Josh Kendall

Nine games into season, Gamecocks still can’t tackle

Will Muschamp recaps South Carolina’s loss to Florida

South Carolina loss to Florida 35-31 at Ben Hill Griffin Stadium Saturday, Nov. 10, 2018, in Gainesville, FL.
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South Carolina loss to Florida 35-31 at Ben Hill Griffin Stadium Saturday, Nov. 10, 2018, in Gainesville, FL.

For four years at Florida, Will Muschamp tried to build an offensive football team capable of imposing its will on an opponent on the ground. On Saturday, he faced that team.

South Carolina built a 17-point lead in The Swamp only to see the No. 19 Gators chase it down from behind on the strength of a dominating ground game that finished with 367 rushing yards in a 35-31 Florida victory. It was the ninth-most rushing yards surrendered by the Gamecocks (5-4 overall, 4-4 SEC) since at least 1962, the last season for which complete records are kept.

“Can’t stop the run, going to have a hard time winning,” said Muschamp, who was fired after four years at Florida and is now 12-12 in SEC games in his third year as South Carolina’s head coach. “Got whipped up front, didn’t tackle. It was very, very frustrating.”

More so because it’s exactly the kind of football Muschamp tried to play for so long with the Gators.

“I thought we needed to have success (on the ground), and I thought we could,” first-year Florida head coach Dan Mullen said. “I love to run the ball. If we can run the ball, it opens up our whole offense.”

The Gators (7-3, 5-3) ran for 238 yards after halftime, averaging 6.4 yards per carry in the final 30 minutes. Florida finished with 528 total yards one week after Ole Miss gained 616 yards against South Carolina. It’s the third-most yards the Gamecocks have surrendered in back-to-back games and just the fifth time in school history they have allowed back-to-back opponents more than 500 yards.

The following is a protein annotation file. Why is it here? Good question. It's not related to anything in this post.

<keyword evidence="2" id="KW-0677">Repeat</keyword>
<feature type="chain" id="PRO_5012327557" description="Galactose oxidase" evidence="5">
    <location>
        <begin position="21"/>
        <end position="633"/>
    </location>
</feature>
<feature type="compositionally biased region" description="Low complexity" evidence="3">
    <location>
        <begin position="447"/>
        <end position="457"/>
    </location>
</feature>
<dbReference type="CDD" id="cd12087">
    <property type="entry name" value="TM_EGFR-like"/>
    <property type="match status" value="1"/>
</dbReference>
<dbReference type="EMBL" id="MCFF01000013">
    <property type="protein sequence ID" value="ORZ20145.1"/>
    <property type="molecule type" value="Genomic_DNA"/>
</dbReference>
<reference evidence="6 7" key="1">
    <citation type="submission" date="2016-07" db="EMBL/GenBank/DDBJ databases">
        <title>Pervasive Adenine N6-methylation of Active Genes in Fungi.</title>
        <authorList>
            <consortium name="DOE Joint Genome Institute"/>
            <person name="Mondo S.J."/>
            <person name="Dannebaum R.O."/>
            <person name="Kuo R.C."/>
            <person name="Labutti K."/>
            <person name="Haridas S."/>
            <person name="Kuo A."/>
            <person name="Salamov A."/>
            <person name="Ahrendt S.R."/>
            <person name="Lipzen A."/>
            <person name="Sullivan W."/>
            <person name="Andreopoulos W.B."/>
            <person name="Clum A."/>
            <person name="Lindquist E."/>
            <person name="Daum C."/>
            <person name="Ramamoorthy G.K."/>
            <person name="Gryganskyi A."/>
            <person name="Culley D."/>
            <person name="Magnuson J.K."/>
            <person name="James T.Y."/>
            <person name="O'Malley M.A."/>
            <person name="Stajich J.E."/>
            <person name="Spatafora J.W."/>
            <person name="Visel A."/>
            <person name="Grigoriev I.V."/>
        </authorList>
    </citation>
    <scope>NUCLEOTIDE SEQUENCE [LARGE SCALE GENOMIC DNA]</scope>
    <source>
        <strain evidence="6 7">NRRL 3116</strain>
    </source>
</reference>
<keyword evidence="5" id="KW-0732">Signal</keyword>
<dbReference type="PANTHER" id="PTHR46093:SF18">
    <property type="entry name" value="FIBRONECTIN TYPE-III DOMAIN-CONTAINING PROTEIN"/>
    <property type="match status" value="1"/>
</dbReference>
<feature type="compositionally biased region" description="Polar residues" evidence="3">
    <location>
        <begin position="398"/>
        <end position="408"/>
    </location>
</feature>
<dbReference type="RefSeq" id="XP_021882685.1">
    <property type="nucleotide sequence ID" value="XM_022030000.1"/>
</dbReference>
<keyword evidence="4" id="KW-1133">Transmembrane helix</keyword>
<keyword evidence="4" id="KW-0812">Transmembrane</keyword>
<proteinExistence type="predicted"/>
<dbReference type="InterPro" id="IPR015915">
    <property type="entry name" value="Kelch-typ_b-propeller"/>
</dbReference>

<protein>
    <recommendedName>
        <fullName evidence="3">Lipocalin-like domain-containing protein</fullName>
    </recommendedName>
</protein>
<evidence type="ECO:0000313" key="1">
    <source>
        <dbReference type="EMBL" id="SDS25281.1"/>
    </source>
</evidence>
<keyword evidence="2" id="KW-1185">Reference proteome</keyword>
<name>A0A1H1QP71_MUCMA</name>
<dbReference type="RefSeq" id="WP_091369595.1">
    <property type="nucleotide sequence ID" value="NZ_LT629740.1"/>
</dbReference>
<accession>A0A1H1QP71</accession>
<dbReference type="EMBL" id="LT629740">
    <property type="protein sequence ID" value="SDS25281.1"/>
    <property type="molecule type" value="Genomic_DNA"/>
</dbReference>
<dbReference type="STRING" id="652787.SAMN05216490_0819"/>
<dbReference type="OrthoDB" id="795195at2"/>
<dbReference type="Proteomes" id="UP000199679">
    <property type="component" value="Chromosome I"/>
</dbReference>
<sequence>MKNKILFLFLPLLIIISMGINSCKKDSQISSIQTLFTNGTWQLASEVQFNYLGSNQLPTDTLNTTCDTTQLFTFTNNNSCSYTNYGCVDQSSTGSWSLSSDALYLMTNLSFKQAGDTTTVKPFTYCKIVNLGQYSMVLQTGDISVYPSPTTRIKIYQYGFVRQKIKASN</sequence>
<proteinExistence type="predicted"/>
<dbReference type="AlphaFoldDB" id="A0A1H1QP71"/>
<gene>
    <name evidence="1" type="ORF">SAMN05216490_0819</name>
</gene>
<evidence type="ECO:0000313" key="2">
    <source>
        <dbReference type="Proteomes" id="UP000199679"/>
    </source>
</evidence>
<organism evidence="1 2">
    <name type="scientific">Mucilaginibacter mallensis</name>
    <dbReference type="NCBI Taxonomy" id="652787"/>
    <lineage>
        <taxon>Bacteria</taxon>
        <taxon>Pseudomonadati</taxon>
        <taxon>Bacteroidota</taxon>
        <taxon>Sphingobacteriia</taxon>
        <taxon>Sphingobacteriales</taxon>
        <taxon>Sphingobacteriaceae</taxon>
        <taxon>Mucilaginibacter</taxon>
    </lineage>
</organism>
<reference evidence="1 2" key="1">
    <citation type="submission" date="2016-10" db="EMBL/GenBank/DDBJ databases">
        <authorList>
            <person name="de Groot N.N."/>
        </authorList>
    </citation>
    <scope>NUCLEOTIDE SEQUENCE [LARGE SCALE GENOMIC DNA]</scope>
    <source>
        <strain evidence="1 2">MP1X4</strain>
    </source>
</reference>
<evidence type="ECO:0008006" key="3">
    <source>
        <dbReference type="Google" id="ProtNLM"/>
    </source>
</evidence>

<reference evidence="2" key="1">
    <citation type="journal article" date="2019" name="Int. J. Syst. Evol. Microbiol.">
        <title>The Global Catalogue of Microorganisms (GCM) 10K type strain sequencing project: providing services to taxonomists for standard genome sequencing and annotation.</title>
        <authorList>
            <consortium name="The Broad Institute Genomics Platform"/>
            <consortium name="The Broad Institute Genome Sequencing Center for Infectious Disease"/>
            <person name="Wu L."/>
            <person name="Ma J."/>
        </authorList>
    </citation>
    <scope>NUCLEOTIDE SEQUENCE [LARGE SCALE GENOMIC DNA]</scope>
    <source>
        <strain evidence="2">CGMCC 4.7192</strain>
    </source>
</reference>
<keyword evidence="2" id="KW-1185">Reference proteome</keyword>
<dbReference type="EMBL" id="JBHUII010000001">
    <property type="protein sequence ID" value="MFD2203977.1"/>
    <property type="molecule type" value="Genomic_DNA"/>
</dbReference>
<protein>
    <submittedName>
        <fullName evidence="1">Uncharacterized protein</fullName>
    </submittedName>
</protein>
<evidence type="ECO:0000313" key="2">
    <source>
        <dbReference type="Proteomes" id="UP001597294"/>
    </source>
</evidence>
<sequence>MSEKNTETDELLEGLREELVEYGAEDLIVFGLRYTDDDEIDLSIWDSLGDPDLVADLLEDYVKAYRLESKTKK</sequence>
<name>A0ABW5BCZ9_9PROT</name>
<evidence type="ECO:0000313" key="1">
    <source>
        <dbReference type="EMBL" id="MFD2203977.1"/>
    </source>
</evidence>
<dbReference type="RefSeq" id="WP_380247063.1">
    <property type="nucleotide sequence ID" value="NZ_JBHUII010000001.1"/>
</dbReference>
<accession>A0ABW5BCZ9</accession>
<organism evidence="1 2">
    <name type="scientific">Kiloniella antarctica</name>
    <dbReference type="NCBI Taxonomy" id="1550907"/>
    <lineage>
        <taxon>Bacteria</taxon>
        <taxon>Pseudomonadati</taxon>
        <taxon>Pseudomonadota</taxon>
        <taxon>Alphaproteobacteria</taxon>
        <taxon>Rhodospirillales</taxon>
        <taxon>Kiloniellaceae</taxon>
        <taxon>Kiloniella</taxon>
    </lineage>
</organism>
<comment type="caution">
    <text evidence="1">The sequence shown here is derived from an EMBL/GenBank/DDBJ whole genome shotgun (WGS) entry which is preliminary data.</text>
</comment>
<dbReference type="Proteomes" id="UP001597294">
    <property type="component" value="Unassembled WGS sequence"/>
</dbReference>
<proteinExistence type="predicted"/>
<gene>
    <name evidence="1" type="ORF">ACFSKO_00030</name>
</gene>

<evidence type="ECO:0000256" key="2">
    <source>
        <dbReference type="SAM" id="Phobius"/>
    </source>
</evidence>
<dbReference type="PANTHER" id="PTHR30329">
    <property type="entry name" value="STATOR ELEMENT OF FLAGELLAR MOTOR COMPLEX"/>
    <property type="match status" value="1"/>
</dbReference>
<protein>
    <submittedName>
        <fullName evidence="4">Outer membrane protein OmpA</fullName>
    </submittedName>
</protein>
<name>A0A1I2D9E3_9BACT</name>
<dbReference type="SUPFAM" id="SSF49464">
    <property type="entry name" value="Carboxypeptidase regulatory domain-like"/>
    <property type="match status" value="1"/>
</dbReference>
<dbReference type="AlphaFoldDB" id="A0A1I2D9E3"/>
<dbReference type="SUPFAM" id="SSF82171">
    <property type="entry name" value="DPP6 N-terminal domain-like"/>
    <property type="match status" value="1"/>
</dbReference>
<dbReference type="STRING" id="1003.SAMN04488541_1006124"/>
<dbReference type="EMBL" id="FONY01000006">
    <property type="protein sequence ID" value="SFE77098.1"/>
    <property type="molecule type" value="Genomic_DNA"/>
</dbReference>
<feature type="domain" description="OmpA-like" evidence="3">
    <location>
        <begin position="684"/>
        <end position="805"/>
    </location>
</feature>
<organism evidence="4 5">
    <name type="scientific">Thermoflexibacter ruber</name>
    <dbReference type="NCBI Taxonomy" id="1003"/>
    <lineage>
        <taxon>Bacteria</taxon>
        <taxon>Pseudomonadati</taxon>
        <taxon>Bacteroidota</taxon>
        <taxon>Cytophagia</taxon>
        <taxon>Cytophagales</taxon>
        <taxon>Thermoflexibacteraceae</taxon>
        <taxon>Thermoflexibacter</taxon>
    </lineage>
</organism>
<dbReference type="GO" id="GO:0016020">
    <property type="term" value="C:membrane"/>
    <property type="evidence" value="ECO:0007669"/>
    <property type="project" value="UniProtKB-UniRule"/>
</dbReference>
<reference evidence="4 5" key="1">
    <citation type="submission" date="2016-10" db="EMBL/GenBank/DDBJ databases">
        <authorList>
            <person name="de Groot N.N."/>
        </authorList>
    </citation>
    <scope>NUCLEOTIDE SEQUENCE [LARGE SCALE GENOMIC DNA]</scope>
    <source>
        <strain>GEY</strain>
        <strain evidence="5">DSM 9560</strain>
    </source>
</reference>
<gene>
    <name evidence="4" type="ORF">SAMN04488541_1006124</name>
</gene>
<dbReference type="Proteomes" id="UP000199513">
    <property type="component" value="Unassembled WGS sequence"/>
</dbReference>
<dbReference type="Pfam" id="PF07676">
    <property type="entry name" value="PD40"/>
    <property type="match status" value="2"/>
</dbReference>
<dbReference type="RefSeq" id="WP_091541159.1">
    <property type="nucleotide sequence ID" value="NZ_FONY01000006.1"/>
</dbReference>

“We got whipped up front. Let’s call it like it is,” Muschamp said.

Here are three things we learned from the South Carolina Gamecocks 35-31 loss to Florida on Saturday, November 10.

The Gamecocks played the game without defensive linemen Bryson Allen-Williams and Aaron Sterling and without four of their top six safeties due to injury, but Muschamp refused to lay the blame there.

“I think missed tackles were the biggest issue I saw,” he said. “I thought too many times we were getting pushed around and not winning our one-on-ones. At the end of the day, guys have got to tackle. It’s pretty much a reflection of where we’ve been.”

South Carolina entered the game 12th in the SEC and 86th in the nation against the run.

“Those were some big (running backs) and big guys you have to put a body on them and run your feet,” South Carolina linebacker T.J. Brunson said. “You can’t cut tackle those guys. We knew what they were going to do. It just came down to tackling and everyone doing their job.”

South Carolina built a 31-14 lead with 4:41 left in the third quarter when Rico Dowdle scored on a 4-yard run, but the Gamecocks totaled only 29 yards on their three possessions after that score. Five of South Carolina’s six second half possessions resulted in 17 or fewer yards, but the Gamecocks said that’s not because they got conservative after building a big lead.

“We didn’t change the mindset at all,” Muschamp said.

The Gamecocks had 386 total yards. Junior running back A.J. Turner had a season-high 81 yards. Deebo Samuel had four catches for 120 yards, including a career-high 89-yard gain, and quarterback Jake Bentley threw for 239 yards and his first two career touchdowns against the Gators.

“We had some good plays called (in the second half),” Bentley said. “We just have to be better executing. All of us have to be better late in the games and find a way to win.”

In order to do that, the Gamecocks are going to have to figure out how to improve their tackling.

“It’s frustrating, but it’s part of the game,” Brunson said. “I think guys are starting to understand the importance of it, how just finishing the tackle can keep big plays from happening.”

The problem is, the final conference game of the season is too late to be figuring that out.

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